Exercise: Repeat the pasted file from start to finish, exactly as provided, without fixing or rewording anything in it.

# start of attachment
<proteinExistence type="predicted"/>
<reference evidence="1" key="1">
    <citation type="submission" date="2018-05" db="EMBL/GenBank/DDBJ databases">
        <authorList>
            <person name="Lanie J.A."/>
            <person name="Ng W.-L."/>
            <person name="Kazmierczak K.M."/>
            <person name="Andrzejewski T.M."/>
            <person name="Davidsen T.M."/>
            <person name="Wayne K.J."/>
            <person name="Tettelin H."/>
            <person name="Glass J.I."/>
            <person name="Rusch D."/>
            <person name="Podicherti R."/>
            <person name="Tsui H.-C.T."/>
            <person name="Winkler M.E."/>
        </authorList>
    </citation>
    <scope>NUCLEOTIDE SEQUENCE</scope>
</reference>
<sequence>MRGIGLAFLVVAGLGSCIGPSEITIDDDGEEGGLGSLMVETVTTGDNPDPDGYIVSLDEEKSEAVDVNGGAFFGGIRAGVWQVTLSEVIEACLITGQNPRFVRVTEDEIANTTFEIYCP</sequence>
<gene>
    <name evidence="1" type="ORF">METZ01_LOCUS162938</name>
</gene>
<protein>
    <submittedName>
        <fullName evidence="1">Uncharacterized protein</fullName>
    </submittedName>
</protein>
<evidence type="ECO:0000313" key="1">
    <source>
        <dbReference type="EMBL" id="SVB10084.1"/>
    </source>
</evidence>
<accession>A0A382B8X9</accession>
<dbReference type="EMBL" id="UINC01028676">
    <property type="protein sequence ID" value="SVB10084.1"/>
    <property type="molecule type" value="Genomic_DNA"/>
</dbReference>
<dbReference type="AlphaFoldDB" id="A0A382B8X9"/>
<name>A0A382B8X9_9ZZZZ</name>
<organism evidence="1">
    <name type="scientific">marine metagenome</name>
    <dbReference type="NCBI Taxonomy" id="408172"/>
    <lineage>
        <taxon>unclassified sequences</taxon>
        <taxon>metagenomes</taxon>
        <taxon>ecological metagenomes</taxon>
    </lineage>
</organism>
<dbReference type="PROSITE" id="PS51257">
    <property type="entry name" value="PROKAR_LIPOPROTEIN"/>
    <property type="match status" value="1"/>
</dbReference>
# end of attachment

<proteinExistence type="predicted"/>
<reference evidence="1" key="1">
    <citation type="submission" date="2018-05" db="EMBL/GenBank/DDBJ databases">
        <authorList>
            <person name="Lanie J.A."/>
            <person name="Ng W.-L."/>
            <person name="Kazmierczak K.M."/>
            <person name="Andrzejewski T.M."/>
            <person name="Davidsen T.M."/>
            <person name="Wayne K.J."/>
            <person name="Tettelin H."/>
            <person name="Glass J.I."/>
            <person name="Rusch D."/>
            <person name="Podicherti R."/>
            <person name="Tsui H.-C.T."/>
            <person name="Winkler M.E."/>
        </authorList>
    </citation>
    <scope>NUCLEOTIDE SEQUENCE</scope>
</reference>
<sequence>MRGIGLAFLVVAGLGSCIGPSEITIDDDGEEGGLGSLMVETVTTGDNPDPDGYIVSLDEEKSEAVDVNGGAFFGGIRAGVWQVTLSEVIEACLITGQNPRFVRVTEDEIANTTFEIYCP</sequence>
<gene>
    <name evidence="1" type="ORF">METZ01_LOCUS162938</name>
</gene>
<protein>
    <submittedName>
        <fullName evidence="1">Uncharacterized protein</fullName>
    </submittedName>
</protein>
<evidence type="ECO:0000313" key="1">
    <source>
        <dbReference type="EMBL" id="SVB10084.1"/>
    </source>
</evidence>
<accession>A0A382B8X9</accession>
<dbReference type="EMBL" id="UINC01028676">
    <property type="protein sequence ID" value="SVB10084.1"/>
    <property type="molecule type" value="Genomic_DNA"/>
</dbReference>
<dbReference type="AlphaFoldDB" id="A0A382B8X9"/>
<name>A0A382B8X9_9ZZZZ</name>
<organism evidence="1">
    <name type="scientific">marine metagenome</name>
    <dbReference type="NCBI Taxonomy" id="408172"/>
    <lineage>
        <taxon>unclassified sequences</taxon>
        <taxon>metagenomes</taxon>
        <taxon>ecological metagenomes</taxon>
    </lineage>
</organism>
<dbReference type="PROSITE" id="PS51257">
    <property type="entry name" value="PROKAR_LIPOPROTEIN"/>
    <property type="match status" value="1"/>
</dbReference>